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On Wednesday my colleagues Jennifer Medina and Kate Taylor reported that prosecutors are pursuing more parents they believe may have been involved in the sweeping college admissions fraud scheme, setting wealthy parents in Southern California (and their lawyers) on edge.
And later, they reported that the family of Yusi Zhao, a former Stanford student, paid $6.5 million to get her admitted as a recruited athlete. Ms. Zhao was removed from the school in April, though it’s unclear whether prosecutors are investigating Ms. Zhao or her parents.
The school said at the time that it had revoked a student’s admission related to the scandal, but didn’t identify her, and had fired its sailing coach, who was charged in the fraud case.
The news about Ms. Zhao’s identity — first reported by The Los Angeles Times on Wednesday — broke exactly a week after I visited the Stanford campus.
Stanford is one of the most elite institutions in the world. It’s so selective that the school recently stopped publicizing its admission rate, which had dropped to 4.3 percent, in an effort to downplay its exclusivity.
So I was curious about how the students there felt about the sprawling scandal that had touched their school. When you have a pool of thousands of eminently qualified applicants, what does it mean to deserve admission to Stanford? And what should happen to students whose families paid to get in?
For Jaymi McNabb, a 20-year-old freshman from Portland, hearing about the scandal was frustrating, although she knows it doesn’t represent the majority of students from wealthy families.
She was raised mostly by her father, who spent her childhood working a variety of construction and other jobs. He didn’t go to college, she said, so it was mostly on her to navigate the application and financial aid process.
Ms. McNabb said she wore her designation as a “FLI” student — or first-generation, low-income — proudly, and that it had been a way of building a community. The university has been supportive.
Nevertheless, she said the contrast between her experiences and those of most of her peers was marked.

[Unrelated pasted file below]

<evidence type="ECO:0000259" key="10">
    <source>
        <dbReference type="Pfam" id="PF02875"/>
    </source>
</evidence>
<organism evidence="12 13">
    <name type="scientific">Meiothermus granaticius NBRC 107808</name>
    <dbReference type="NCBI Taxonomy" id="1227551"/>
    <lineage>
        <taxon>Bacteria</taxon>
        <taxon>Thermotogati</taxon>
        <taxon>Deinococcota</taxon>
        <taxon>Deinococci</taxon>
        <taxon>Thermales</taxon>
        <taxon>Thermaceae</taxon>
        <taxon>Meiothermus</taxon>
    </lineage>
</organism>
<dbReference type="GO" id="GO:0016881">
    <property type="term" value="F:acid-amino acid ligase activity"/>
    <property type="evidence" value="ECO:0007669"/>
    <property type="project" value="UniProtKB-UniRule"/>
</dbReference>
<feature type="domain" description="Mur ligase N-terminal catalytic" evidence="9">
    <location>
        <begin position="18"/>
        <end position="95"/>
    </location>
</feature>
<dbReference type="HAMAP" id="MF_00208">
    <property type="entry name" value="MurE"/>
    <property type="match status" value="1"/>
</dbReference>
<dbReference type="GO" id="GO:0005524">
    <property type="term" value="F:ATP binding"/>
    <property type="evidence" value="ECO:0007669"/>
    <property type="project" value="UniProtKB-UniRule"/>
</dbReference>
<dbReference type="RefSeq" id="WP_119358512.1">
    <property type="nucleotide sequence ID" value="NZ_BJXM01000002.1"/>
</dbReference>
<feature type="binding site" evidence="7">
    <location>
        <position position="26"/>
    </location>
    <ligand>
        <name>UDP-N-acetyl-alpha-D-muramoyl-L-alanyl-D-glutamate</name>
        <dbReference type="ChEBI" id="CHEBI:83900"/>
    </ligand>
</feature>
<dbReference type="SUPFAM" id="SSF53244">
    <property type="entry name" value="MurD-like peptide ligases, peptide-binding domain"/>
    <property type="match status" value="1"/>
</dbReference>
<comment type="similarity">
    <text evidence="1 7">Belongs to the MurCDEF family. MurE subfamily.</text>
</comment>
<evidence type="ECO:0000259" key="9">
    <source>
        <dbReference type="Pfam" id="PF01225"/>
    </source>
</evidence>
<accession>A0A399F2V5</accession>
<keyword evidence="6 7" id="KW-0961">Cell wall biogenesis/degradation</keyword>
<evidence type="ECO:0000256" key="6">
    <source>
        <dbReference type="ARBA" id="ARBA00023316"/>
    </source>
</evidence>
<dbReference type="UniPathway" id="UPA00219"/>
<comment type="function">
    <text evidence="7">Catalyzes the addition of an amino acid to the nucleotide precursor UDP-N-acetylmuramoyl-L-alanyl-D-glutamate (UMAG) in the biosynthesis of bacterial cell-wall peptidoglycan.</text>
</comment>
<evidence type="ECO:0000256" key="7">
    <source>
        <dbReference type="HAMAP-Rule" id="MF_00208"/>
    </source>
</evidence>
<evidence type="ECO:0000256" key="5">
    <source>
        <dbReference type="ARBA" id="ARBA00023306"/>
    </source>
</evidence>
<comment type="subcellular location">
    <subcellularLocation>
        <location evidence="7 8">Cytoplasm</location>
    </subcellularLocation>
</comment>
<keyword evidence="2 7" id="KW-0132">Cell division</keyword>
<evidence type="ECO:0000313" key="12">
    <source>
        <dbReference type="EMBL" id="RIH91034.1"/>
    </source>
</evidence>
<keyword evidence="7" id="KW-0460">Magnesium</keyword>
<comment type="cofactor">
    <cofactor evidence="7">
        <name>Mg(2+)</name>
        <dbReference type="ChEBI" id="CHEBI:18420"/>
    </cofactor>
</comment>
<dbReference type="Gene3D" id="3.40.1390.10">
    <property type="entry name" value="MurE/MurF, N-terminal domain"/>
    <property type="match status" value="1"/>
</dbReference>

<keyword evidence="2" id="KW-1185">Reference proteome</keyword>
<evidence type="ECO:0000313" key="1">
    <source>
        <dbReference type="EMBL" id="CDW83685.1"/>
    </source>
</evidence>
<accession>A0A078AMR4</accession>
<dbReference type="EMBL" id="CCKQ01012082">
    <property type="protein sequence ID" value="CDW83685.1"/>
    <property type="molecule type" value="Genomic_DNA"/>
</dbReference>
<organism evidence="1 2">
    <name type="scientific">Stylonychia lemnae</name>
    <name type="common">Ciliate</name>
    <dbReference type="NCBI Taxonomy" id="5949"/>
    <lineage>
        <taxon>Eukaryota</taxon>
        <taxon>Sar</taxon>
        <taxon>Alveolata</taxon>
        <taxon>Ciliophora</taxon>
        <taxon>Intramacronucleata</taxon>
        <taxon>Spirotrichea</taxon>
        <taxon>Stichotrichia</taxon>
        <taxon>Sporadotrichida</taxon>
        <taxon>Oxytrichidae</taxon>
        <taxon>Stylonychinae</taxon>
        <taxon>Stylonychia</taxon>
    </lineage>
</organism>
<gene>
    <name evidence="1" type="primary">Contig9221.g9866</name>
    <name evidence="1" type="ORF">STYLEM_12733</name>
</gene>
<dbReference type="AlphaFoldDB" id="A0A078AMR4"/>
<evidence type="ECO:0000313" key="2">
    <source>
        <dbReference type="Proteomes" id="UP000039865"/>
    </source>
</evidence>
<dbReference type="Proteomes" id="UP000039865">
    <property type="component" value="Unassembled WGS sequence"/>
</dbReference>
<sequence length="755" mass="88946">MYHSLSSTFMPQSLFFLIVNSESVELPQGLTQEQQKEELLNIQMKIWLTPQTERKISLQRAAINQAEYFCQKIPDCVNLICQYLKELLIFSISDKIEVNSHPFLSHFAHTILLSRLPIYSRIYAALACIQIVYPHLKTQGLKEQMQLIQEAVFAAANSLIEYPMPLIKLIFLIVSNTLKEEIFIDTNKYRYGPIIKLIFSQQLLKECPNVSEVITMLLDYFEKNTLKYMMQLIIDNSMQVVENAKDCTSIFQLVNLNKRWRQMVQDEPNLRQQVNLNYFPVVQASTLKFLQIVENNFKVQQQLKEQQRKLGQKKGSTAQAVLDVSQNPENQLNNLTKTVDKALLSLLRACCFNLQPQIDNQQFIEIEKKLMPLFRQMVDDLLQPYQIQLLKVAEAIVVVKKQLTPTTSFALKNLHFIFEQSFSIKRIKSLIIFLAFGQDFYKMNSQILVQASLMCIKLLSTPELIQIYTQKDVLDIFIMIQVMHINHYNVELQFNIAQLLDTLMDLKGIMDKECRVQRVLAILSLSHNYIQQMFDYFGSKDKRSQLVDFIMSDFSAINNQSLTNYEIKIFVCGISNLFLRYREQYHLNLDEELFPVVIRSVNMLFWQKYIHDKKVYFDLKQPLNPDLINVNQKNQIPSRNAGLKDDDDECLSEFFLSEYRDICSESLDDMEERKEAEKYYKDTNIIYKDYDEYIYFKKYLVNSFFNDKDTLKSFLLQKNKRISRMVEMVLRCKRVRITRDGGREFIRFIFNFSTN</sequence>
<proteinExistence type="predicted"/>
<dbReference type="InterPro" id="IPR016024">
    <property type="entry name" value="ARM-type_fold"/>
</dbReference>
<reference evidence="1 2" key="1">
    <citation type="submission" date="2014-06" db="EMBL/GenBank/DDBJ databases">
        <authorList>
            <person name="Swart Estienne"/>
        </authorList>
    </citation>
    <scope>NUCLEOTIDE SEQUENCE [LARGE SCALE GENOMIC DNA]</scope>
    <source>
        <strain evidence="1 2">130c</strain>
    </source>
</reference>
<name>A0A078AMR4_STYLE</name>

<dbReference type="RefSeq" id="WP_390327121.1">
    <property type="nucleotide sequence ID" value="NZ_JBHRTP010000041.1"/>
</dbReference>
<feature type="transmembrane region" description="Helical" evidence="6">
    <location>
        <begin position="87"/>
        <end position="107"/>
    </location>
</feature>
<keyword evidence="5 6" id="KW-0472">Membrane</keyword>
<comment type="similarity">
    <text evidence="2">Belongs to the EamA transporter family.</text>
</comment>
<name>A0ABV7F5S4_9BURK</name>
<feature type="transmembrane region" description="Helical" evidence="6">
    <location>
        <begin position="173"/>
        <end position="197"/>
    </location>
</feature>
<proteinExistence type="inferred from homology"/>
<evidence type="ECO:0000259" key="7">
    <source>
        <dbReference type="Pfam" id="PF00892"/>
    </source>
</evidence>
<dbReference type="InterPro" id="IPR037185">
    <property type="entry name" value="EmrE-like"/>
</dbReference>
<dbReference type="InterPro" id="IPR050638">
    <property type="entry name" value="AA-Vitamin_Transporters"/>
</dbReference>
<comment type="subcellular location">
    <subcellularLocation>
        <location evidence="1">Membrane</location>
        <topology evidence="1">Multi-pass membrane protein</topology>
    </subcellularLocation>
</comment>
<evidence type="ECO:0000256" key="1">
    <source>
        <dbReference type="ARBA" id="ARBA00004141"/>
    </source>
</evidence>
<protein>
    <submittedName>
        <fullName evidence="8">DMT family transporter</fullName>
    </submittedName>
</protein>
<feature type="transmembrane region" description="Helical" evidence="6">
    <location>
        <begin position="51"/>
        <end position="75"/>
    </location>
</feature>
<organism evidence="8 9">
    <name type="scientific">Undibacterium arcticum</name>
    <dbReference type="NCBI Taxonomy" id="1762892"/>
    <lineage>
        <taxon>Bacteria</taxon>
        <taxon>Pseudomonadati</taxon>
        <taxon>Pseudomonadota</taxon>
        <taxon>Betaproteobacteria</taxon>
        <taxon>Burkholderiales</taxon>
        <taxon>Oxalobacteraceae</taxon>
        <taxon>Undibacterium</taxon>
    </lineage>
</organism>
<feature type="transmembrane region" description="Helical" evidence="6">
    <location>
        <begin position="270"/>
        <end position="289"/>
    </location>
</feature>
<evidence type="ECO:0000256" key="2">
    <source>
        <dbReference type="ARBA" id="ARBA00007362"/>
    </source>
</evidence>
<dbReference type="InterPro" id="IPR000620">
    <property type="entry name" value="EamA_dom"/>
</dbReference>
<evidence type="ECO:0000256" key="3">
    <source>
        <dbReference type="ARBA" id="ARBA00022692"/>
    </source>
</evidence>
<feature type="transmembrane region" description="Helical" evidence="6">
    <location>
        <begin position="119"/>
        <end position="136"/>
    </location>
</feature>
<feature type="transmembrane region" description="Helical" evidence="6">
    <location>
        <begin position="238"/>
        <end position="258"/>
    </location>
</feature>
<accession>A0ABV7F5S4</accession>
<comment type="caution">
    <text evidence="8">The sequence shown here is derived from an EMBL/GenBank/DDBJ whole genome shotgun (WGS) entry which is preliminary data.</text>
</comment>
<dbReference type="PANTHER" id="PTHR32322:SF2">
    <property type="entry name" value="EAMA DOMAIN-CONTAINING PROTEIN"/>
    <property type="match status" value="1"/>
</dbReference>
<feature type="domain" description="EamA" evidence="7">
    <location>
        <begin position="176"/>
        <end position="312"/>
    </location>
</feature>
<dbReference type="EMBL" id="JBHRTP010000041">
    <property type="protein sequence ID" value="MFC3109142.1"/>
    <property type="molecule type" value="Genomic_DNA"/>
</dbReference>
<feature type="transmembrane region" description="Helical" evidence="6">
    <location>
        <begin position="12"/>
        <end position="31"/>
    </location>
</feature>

“It’s like everything here is on a different scale than the real world,” she said.
David Gonzalez and Tita Chang, both 22-year-old seniors, agreed that not much about the scandal shocked them.
“I wasn’t surprised at all,” Ms. Chang said with a wry laugh. “I was just like, ‘Oh, they’ve finally got evidence.’”
But as they chatted more, the pair came down on different sides of the nuances of the case.
Mr. Gonzalez considered whether admitting applicants whose parents had made significant donations — like building a building or endowing a professorship — was different from bribery.
“I think that if your parents donate a building to the school, you get in and it is also unfair,” he said. “But then it’s different because everyone at the school gets to enjoy the benefits of that bribe.”
Ms. Chang, who said her parents sent her to British international schools in Thailand so she’d have a better shot at college abroad, shook her head.
“That’s only perpetuating even more inequality in the school,” she said.
Mr. Gonzalez’s mother, a psychologist in Miami, also went to Stanford. But he said he hadn’t thought much about himself as a legacy student.
“Maybe I just haven’t interrogated that enough,” he said.
“Because you actually do well,” Ms. Chang chimed in.
Both said that cheating to get in — even if you didn’t know about it — should warrant expulsion.